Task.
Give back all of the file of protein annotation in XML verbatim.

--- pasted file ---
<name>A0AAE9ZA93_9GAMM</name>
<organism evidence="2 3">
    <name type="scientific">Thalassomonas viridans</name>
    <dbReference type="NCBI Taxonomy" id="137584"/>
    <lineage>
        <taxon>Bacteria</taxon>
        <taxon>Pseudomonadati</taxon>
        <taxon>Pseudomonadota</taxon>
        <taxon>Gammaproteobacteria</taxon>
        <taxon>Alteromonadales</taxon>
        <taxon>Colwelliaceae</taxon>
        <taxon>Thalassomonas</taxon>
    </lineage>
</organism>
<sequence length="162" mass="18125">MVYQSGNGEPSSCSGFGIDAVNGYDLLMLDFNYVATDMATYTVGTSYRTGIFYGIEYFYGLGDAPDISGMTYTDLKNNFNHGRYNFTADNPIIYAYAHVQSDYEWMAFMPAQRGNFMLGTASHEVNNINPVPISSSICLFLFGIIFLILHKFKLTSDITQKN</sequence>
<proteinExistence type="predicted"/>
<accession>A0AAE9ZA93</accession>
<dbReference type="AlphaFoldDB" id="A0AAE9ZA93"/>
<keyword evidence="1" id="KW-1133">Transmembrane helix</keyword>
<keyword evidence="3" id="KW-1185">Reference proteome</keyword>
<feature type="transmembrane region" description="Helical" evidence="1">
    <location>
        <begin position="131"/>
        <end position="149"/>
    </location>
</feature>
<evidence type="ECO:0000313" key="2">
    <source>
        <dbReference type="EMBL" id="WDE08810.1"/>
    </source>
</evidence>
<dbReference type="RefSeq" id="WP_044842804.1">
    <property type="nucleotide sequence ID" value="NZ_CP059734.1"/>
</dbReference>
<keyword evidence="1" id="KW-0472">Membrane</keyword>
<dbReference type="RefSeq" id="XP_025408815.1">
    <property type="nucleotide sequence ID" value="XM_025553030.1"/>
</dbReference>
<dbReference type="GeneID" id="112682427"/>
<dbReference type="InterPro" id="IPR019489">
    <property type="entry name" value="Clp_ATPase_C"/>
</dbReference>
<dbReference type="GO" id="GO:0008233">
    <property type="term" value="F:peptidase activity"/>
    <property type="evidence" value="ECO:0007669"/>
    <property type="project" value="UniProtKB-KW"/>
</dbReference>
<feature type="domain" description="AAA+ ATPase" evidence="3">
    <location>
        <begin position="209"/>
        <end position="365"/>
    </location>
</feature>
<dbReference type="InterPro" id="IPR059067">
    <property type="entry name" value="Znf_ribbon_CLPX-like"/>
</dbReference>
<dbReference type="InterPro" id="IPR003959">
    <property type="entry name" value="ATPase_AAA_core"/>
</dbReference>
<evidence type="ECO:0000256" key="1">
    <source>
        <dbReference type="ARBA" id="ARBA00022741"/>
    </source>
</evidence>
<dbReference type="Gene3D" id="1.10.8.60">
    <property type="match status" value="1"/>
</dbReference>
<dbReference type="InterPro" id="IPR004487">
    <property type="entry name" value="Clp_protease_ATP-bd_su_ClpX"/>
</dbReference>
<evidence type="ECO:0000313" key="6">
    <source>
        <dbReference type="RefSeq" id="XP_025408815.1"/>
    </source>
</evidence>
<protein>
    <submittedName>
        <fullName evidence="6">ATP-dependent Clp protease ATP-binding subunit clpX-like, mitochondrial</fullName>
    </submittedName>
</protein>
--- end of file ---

<name>A0AAE9ZA93_9GAMM</name>
<organism evidence="2 3">
    <name type="scientific">Thalassomonas viridans</name>
    <dbReference type="NCBI Taxonomy" id="137584"/>
    <lineage>
        <taxon>Bacteria</taxon>
        <taxon>Pseudomonadati</taxon>
        <taxon>Pseudomonadota</taxon>
        <taxon>Gammaproteobacteria</taxon>
        <taxon>Alteromonadales</taxon>
        <taxon>Colwelliaceae</taxon>
        <taxon>Thalassomonas</taxon>
    </lineage>
</organism>
<sequence length="162" mass="18125">MVYQSGNGEPSSCSGFGIDAVNGYDLLMLDFNYVATDMATYTVGTSYRTGIFYGIEYFYGLGDAPDISGMTYTDLKNNFNHGRYNFTADNPIIYAYAHVQSDYEWMAFMPAQRGNFMLGTASHEVNNINPVPISSSICLFLFGIIFLILHKFKLTSDITQKN</sequence>
<proteinExistence type="predicted"/>
<accession>A0AAE9ZA93</accession>
<dbReference type="AlphaFoldDB" id="A0AAE9ZA93"/>
<keyword evidence="1" id="KW-1133">Transmembrane helix</keyword>
<keyword evidence="3" id="KW-1185">Reference proteome</keyword>
<feature type="transmembrane region" description="Helical" evidence="1">
    <location>
        <begin position="131"/>
        <end position="149"/>
    </location>
</feature>
<evidence type="ECO:0000313" key="2">
    <source>
        <dbReference type="EMBL" id="WDE08810.1"/>
    </source>
</evidence>
<dbReference type="RefSeq" id="WP_044842804.1">
    <property type="nucleotide sequence ID" value="NZ_CP059734.1"/>
</dbReference>
<keyword evidence="1" id="KW-0472">Membrane</keyword>
<dbReference type="RefSeq" id="XP_025408815.1">
    <property type="nucleotide sequence ID" value="XM_025553030.1"/>
</dbReference>
<dbReference type="GeneID" id="112682427"/>
<dbReference type="InterPro" id="IPR019489">
    <property type="entry name" value="Clp_ATPase_C"/>
</dbReference>
<dbReference type="GO" id="GO:0008233">
    <property type="term" value="F:peptidase activity"/>
    <property type="evidence" value="ECO:0007669"/>
    <property type="project" value="UniProtKB-KW"/>
</dbReference>
<feature type="domain" description="AAA+ ATPase" evidence="3">
    <location>
        <begin position="209"/>
        <end position="365"/>
    </location>
</feature>
<dbReference type="InterPro" id="IPR059067">
    <property type="entry name" value="Znf_ribbon_CLPX-like"/>
</dbReference>
<dbReference type="InterPro" id="IPR003959">
    <property type="entry name" value="ATPase_AAA_core"/>
</dbReference>
<evidence type="ECO:0000256" key="1">
    <source>
        <dbReference type="ARBA" id="ARBA00022741"/>
    </source>
</evidence>
<dbReference type="Gene3D" id="1.10.8.60">
    <property type="match status" value="1"/>
</dbReference>
<dbReference type="InterPro" id="IPR004487">
    <property type="entry name" value="Clp_protease_ATP-bd_su_ClpX"/>
</dbReference>
<evidence type="ECO:0000313" key="6">
    <source>
        <dbReference type="RefSeq" id="XP_025408815.1"/>
    </source>
</evidence>
<protein>
    <submittedName>
        <fullName evidence="6">ATP-dependent Clp protease ATP-binding subunit clpX-like, mitochondrial</fullName>
    </submittedName>
</protein>